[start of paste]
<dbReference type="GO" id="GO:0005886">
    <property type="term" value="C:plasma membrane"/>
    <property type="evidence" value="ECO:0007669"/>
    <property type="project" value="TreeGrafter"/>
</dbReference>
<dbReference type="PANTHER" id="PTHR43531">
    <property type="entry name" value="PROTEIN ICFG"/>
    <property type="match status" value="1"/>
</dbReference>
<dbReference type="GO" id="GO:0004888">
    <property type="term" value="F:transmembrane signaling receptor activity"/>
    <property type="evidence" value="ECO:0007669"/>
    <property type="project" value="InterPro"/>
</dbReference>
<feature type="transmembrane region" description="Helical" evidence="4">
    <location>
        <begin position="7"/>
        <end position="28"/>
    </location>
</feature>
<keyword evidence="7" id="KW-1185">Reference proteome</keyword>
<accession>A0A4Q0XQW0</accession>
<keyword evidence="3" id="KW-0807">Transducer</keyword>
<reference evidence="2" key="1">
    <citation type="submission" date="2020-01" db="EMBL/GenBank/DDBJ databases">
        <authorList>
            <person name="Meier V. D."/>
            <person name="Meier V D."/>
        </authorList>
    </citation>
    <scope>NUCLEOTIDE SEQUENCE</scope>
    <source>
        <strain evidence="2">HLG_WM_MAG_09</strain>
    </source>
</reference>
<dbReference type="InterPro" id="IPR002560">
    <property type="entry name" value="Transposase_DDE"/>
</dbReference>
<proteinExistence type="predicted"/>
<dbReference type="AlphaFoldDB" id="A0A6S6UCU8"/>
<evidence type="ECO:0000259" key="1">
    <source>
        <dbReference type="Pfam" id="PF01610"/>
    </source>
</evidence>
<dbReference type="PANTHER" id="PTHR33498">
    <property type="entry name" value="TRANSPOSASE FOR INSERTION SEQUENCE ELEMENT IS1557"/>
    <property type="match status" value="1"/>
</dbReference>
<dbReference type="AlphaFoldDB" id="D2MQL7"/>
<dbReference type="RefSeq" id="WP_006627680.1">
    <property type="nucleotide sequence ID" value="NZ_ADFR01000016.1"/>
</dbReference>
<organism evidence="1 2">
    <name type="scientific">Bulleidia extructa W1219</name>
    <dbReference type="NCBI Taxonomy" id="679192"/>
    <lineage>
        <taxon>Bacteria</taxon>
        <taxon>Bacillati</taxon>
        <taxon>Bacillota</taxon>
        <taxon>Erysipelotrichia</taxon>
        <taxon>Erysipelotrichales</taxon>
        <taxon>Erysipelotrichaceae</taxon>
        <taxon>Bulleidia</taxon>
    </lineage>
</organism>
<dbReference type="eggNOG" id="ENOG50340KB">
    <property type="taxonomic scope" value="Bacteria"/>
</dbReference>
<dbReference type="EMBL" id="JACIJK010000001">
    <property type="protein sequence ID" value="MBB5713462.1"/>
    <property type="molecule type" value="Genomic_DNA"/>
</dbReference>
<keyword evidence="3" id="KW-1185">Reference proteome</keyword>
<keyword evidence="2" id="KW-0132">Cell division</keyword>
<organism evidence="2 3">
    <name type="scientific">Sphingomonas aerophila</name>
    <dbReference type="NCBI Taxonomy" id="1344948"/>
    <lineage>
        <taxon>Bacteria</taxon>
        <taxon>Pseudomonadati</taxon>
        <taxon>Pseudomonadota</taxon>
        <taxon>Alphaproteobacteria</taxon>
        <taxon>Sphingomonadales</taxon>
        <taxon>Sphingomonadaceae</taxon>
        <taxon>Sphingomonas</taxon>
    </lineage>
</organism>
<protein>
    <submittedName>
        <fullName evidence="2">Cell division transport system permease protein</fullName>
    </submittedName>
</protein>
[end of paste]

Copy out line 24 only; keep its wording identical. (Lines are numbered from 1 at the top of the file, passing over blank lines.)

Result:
<reference evidence="2" key="1">